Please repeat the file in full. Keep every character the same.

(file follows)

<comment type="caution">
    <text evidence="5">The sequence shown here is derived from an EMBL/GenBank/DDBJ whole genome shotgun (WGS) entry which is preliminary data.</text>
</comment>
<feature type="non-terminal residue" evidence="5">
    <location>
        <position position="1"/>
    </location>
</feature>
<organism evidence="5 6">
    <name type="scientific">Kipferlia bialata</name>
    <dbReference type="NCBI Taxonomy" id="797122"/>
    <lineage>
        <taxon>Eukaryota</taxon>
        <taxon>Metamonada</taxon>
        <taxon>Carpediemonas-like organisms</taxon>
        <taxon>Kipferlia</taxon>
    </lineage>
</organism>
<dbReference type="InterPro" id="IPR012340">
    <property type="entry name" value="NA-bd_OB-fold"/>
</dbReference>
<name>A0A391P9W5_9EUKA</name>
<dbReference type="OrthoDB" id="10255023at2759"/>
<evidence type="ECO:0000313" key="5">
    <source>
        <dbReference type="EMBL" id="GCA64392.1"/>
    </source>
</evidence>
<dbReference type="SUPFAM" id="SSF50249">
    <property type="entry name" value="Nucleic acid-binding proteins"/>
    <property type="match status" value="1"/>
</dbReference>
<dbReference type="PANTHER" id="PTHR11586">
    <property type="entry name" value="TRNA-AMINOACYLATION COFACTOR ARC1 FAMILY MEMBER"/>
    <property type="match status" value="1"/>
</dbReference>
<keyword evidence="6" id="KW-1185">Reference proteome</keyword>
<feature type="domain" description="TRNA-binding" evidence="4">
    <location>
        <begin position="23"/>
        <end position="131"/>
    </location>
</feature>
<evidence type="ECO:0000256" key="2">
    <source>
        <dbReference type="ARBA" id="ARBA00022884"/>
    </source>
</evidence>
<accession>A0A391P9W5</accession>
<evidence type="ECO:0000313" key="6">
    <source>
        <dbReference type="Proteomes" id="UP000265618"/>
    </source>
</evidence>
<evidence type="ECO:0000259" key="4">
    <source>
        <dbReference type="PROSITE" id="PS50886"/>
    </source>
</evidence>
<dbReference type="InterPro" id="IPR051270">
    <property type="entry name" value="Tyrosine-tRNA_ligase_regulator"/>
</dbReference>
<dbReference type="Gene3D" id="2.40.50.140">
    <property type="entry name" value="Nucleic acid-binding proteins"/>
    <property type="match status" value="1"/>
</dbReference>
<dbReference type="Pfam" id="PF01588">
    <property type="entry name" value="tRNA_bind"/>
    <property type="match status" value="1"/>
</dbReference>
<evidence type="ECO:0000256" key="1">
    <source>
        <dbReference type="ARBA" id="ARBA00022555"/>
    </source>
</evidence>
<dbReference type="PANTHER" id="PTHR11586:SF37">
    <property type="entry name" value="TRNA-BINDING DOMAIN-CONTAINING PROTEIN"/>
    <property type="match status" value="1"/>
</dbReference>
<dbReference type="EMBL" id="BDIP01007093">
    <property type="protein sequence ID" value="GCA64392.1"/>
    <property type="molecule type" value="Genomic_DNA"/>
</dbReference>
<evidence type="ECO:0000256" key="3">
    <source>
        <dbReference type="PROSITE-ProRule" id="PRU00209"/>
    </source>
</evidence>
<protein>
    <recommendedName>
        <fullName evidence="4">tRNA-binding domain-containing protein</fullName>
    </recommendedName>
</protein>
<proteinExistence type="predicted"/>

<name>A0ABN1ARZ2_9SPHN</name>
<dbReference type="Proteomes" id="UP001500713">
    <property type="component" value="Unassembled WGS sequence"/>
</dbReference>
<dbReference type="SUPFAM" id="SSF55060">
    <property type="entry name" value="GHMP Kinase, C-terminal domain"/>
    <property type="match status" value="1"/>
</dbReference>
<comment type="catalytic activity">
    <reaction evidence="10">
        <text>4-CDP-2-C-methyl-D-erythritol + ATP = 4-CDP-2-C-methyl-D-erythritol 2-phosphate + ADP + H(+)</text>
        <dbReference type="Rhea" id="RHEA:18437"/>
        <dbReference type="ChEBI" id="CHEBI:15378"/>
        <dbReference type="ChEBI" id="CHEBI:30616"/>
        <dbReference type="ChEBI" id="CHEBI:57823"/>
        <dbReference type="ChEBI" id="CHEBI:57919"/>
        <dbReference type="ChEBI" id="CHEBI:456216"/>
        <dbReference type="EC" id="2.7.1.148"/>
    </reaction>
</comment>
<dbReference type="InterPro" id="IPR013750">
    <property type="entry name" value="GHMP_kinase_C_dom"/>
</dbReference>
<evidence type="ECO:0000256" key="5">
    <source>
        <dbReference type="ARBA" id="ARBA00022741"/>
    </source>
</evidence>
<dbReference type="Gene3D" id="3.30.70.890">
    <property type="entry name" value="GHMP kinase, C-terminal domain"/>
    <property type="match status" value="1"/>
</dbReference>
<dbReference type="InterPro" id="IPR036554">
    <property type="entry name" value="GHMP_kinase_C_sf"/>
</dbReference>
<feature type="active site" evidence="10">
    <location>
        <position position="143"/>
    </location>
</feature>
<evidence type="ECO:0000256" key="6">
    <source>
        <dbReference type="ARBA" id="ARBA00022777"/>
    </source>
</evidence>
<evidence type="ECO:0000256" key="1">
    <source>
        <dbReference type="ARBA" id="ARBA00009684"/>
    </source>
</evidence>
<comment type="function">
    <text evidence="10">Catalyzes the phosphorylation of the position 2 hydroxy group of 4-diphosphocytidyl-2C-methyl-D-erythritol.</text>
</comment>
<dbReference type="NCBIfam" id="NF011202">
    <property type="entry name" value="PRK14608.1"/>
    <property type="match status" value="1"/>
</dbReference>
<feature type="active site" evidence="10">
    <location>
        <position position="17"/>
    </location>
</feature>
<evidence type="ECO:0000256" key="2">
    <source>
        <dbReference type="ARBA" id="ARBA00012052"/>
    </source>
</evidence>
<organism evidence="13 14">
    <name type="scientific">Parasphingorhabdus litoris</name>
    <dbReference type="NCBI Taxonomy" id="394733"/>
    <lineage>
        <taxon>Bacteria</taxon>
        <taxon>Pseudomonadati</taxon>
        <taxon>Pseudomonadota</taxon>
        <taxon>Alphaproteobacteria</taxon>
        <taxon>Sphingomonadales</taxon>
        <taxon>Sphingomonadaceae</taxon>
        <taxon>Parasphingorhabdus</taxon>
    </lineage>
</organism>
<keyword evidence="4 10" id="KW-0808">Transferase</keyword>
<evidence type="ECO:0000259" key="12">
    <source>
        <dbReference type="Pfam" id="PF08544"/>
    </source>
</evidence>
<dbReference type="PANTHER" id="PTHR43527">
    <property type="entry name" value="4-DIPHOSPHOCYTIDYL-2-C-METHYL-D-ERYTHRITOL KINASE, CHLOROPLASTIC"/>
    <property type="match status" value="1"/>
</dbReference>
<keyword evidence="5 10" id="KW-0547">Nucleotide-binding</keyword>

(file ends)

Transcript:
<comment type="caution">
    <text evidence="5">The sequence shown here is derived from an EMBL/GenBank/DDBJ whole genome shotgun (WGS) entry which is preliminary data.</text>
</comment>
<feature type="non-terminal residue" evidence="5">
    <location>
        <position position="1"/>
    </location>
</feature>
<organism evidence="5 6">
    <name type="scientific">Kipferlia bialata</name>
    <dbReference type="NCBI Taxonomy" id="797122"/>
    <lineage>
        <taxon>Eukaryota</taxon>
        <taxon>Metamonada</taxon>
        <taxon>Carpediemonas-like organisms</taxon>
        <taxon>Kipferlia</taxon>
    </lineage>
</organism>
<dbReference type="InterPro" id="IPR012340">
    <property type="entry name" value="NA-bd_OB-fold"/>
</dbReference>
<name>A0A391P9W5_9EUKA</name>
<dbReference type="OrthoDB" id="10255023at2759"/>
<evidence type="ECO:0000313" key="5">
    <source>
        <dbReference type="EMBL" id="GCA64392.1"/>
    </source>
</evidence>
<dbReference type="SUPFAM" id="SSF50249">
    <property type="entry name" value="Nucleic acid-binding proteins"/>
    <property type="match status" value="1"/>
</dbReference>
<dbReference type="PANTHER" id="PTHR11586">
    <property type="entry name" value="TRNA-AMINOACYLATION COFACTOR ARC1 FAMILY MEMBER"/>
    <property type="match status" value="1"/>
</dbReference>
<keyword evidence="6" id="KW-1185">Reference proteome</keyword>
<feature type="domain" description="TRNA-binding" evidence="4">
    <location>
        <begin position="23"/>
        <end position="131"/>
    </location>
</feature>
<evidence type="ECO:0000256" key="2">
    <source>
        <dbReference type="ARBA" id="ARBA00022884"/>
    </source>
</evidence>
<accession>A0A391P9W5</accession>
<evidence type="ECO:0000313" key="6">
    <source>
        <dbReference type="Proteomes" id="UP000265618"/>
    </source>
</evidence>
<evidence type="ECO:0000259" key="4">
    <source>
        <dbReference type="PROSITE" id="PS50886"/>
    </source>
</evidence>
<dbReference type="InterPro" id="IPR051270">
    <property type="entry name" value="Tyrosine-tRNA_ligase_regulator"/>
</dbReference>
<dbReference type="Gene3D" id="2.40.50.140">
    <property type="entry name" value="Nucleic acid-binding proteins"/>
    <property type="match status" value="1"/>
</dbReference>
<dbReference type="Pfam" id="PF01588">
    <property type="entry name" value="tRNA_bind"/>
    <property type="match status" value="1"/>
</dbReference>
<evidence type="ECO:0000256" key="1">
    <source>
        <dbReference type="ARBA" id="ARBA00022555"/>
    </source>
</evidence>
<dbReference type="PANTHER" id="PTHR11586:SF37">
    <property type="entry name" value="TRNA-BINDING DOMAIN-CONTAINING PROTEIN"/>
    <property type="match status" value="1"/>
</dbReference>
<dbReference type="EMBL" id="BDIP01007093">
    <property type="protein sequence ID" value="GCA64392.1"/>
    <property type="molecule type" value="Genomic_DNA"/>
</dbReference>
<evidence type="ECO:0000256" key="3">
    <source>
        <dbReference type="PROSITE-ProRule" id="PRU00209"/>
    </source>
</evidence>
<protein>
    <recommendedName>
        <fullName evidence="4">tRNA-binding domain-containing protein</fullName>
    </recommendedName>
</protein>
<proteinExistence type="predicted"/>

<name>A0ABN1ARZ2_9SPHN</name>
<dbReference type="Proteomes" id="UP001500713">
    <property type="component" value="Unassembled WGS sequence"/>
</dbReference>
<dbReference type="SUPFAM" id="SSF55060">
    <property type="entry name" value="GHMP Kinase, C-terminal domain"/>
    <property type="match status" value="1"/>
</dbReference>
<comment type="catalytic activity">
    <reaction evidence="10">
        <text>4-CDP-2-C-methyl-D-erythritol + ATP = 4-CDP-2-C-methyl-D-erythritol 2-phosphate + ADP + H(+)</text>
        <dbReference type="Rhea" id="RHEA:18437"/>
        <dbReference type="ChEBI" id="CHEBI:15378"/>
        <dbReference type="ChEBI" id="CHEBI:30616"/>
        <dbReference type="ChEBI" id="CHEBI:57823"/>
        <dbReference type="ChEBI" id="CHEBI:57919"/>
        <dbReference type="ChEBI" id="CHEBI:456216"/>
        <dbReference type="EC" id="2.7.1.148"/>
    </reaction>
</comment>
<dbReference type="InterPro" id="IPR013750">
    <property type="entry name" value="GHMP_kinase_C_dom"/>
</dbReference>
<evidence type="ECO:0000256" key="5">
    <source>
        <dbReference type="ARBA" id="ARBA00022741"/>
    </source>
</evidence>
<dbReference type="Gene3D" id="3.30.70.890">
    <property type="entry name" value="GHMP kinase, C-terminal domain"/>
    <property type="match status" value="1"/>
</dbReference>
<dbReference type="InterPro" id="IPR036554">
    <property type="entry name" value="GHMP_kinase_C_sf"/>
</dbReference>
<feature type="active site" evidence="10">
    <location>
        <position position="143"/>
    </location>
</feature>
<evidence type="ECO:0000256" key="6">
    <source>
        <dbReference type="ARBA" id="ARBA00022777"/>
    </source>
</evidence>
<evidence type="ECO:0000256" key="1">
    <source>
        <dbReference type="ARBA" id="ARBA00009684"/>
    </source>
</evidence>
<comment type="function">
    <text evidence="10">Catalyzes the phosphorylation of the position 2 hydroxy group of 4-diphosphocytidyl-2C-methyl-D-erythritol.</text>
</comment>
<dbReference type="NCBIfam" id="NF011202">
    <property type="entry name" value="PRK14608.1"/>
    <property type="match status" value="1"/>
</dbReference>
<feature type="active site" evidence="10">
    <location>
        <position position="17"/>
    </location>
</feature>
<evidence type="ECO:0000256" key="2">
    <source>
        <dbReference type="ARBA" id="ARBA00012052"/>
    </source>
</evidence>
<organism evidence="13 14">
    <name type="scientific">Parasphingorhabdus litoris</name>
    <dbReference type="NCBI Taxonomy" id="394733"/>
    <lineage>
        <taxon>Bacteria</taxon>
        <taxon>Pseudomonadati</taxon>
        <taxon>Pseudomonadota</taxon>
        <taxon>Alphaproteobacteria</taxon>
        <taxon>Sphingomonadales</taxon>
        <taxon>Sphingomonadaceae</taxon>
        <taxon>Parasphingorhabdus</taxon>
    </lineage>
</organism>
<keyword evidence="4 10" id="KW-0808">Transferase</keyword>
<evidence type="ECO:0000259" key="12">
    <source>
        <dbReference type="Pfam" id="PF08544"/>
    </source>
</evidence>
<dbReference type="PANTHER" id="PTHR43527">
    <property type="entry name" value="4-DIPHOSPHOCYTIDYL-2-C-METHYL-D-ERYTHRITOL KINASE, CHLOROPLASTIC"/>
    <property type="match status" value="1"/>
</dbReference>
<keyword evidence="5 10" id="KW-0547">Nucleotide-binding</keyword>